Engaging Black-Owned Firms in Pension Managing
ED GORDON, host:
From NPR News, this is NEWS & NOTES. I'm Ed Gordon.
If you're one of the millions of Americans who works for a company or government institution that offers a pension fund, your money is part of a $1.7 trillion market that is managed and invested by companies all over the country. African-Americans and other minorities make up a large part of the pension fund market, but very few people of color are in charge of managing this wealth. Management fees alone can account for millions of dollars in revenue. Minority-owned asset management firms see almost none of this money. Joining us today to talk about the importance of diversity in pension fund management and other issues surrounding access to capital are Mellody Hobson, president of Ariel Capital Management, the largest African-American-owned capital management company in the world, and William Lucy, founder and president of the Coalition for Black Trade Unionists.
I thank you both for joining us. Appreciate it.
Mr. Lucy, let me start with you. We should note that you are seen by many as the pre-eminent African-American when it comes to looking at, overseeing, understanding pension funds in this country. Talk to me about why so many people should be concerned about this.
Mr. WILLIAM LUCY (Founder & President, Coalition for Black Trade Unionists): Well, first of all, you know, the pension funds are really the deferred wages of workers, irrespective of private sector or public sector. It's set aside, really, to secure their future. The investment of those funds and the management of those funds is obviously key to the quality of life that individuals have post working time. And I think it's important that those funds be managed well, invested well and certainly it's rational to argue that diverse managers, you know, handle a portion of those funds.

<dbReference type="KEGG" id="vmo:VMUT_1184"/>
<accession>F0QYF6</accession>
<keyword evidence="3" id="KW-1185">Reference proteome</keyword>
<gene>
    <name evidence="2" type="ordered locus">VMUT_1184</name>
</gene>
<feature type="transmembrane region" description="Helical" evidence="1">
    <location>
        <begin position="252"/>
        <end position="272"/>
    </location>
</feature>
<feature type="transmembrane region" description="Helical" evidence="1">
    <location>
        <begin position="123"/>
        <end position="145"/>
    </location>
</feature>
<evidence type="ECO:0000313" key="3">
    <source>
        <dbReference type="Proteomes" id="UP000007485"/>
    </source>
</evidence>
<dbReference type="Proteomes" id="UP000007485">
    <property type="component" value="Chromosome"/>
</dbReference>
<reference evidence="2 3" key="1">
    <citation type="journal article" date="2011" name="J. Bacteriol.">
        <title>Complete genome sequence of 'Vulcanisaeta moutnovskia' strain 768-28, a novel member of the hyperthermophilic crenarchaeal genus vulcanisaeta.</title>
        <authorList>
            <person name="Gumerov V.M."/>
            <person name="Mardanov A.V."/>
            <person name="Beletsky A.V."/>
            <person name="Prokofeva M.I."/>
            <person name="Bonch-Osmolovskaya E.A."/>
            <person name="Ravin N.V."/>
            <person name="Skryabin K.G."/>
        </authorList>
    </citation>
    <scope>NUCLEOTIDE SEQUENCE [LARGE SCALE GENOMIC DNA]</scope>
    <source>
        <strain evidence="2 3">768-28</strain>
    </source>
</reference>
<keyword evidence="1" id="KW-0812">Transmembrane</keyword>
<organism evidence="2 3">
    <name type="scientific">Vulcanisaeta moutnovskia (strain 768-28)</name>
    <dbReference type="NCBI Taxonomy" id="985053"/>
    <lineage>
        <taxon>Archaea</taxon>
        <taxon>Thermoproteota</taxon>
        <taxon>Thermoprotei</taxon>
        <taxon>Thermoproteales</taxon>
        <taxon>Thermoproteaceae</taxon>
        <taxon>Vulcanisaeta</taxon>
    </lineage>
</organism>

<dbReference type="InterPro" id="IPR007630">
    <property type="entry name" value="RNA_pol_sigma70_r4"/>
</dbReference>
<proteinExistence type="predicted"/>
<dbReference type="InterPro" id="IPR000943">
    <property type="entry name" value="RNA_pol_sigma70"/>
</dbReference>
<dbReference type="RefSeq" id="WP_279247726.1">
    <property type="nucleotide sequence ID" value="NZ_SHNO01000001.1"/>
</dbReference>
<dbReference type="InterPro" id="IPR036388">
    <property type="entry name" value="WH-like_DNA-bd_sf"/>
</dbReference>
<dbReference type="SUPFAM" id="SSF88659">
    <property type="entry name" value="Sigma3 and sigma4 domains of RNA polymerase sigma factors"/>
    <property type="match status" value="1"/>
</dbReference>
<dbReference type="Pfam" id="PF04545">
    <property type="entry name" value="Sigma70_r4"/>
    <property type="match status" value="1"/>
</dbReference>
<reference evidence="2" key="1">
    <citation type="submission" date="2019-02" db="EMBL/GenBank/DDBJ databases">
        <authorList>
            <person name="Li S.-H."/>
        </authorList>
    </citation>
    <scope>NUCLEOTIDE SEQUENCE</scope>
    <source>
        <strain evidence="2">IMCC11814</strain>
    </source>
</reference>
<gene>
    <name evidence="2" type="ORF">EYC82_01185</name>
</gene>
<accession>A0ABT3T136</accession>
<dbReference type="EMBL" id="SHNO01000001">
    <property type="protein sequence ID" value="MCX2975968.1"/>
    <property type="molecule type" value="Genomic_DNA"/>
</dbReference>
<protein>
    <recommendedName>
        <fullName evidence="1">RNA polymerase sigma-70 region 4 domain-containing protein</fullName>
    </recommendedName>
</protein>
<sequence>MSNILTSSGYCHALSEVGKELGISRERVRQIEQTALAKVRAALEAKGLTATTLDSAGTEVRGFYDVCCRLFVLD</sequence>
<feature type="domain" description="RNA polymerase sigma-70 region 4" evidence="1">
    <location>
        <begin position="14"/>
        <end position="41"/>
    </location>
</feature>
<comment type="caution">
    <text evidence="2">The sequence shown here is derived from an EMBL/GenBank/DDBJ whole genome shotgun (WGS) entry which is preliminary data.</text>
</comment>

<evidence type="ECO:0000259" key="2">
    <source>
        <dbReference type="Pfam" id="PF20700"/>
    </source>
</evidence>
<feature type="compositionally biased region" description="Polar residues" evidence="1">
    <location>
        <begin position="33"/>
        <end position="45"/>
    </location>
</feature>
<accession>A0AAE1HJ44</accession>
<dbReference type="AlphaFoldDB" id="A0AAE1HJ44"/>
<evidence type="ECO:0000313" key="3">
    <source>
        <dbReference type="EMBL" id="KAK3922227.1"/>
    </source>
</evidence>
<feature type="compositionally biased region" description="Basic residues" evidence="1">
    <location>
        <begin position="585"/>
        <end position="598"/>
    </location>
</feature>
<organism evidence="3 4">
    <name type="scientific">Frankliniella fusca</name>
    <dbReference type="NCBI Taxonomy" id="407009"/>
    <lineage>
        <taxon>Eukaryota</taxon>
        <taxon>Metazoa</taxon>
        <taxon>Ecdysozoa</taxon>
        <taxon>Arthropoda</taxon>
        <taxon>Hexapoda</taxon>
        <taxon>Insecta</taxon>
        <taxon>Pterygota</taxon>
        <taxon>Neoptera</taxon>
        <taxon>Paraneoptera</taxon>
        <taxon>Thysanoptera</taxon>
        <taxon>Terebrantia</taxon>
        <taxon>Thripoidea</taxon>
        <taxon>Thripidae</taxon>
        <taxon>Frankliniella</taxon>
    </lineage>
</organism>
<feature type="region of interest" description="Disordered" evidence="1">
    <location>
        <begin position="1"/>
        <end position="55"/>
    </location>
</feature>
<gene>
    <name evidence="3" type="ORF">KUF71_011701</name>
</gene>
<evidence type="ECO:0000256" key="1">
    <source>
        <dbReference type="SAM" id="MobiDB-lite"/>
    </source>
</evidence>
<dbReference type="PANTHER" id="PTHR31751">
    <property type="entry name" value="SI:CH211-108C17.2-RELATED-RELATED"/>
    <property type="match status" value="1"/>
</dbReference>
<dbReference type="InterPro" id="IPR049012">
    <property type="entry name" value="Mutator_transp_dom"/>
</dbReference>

GORDON: Mellody, we should note that Ariel Capital Management has found its way into pension fund management, and also the idea, as Bill Lucy just suggested--the understanding of managing for people, many disproportionate to African-Americans and to other minorities who see this as the largest portion of their nest egg often. Talk to us about some of the changing rules and legislation that have--Reverend Jackson talked about this briefly on our program recently--started to push out African-Americans who've found their way into managing pension funds.
Ms. MELLODY HOBSON (President, Ariel Capital Management): Well, I guess what I would say is the biggest change that is going on right now is that a lot of traditional defined benefit plans, what we'd largely and commonly think of as pensions, have really moved to basically be eliminated. And now you're seeing more and more corporations only have defined contribution plans or what we know of as 401(k) plans. And so as a result of that, that is changing the face of actually who manages the money in this country, because while we as minorities have only recently--Ariel is 23 years old, and in the whole life or investment management, that's still relatively short vs. our competitors, and we were the first minority-owned firm as well--we recently got into this business, and now the business is changing to actually mutual funds, and that's a place outside of our company where we haven't had a lot of penetration.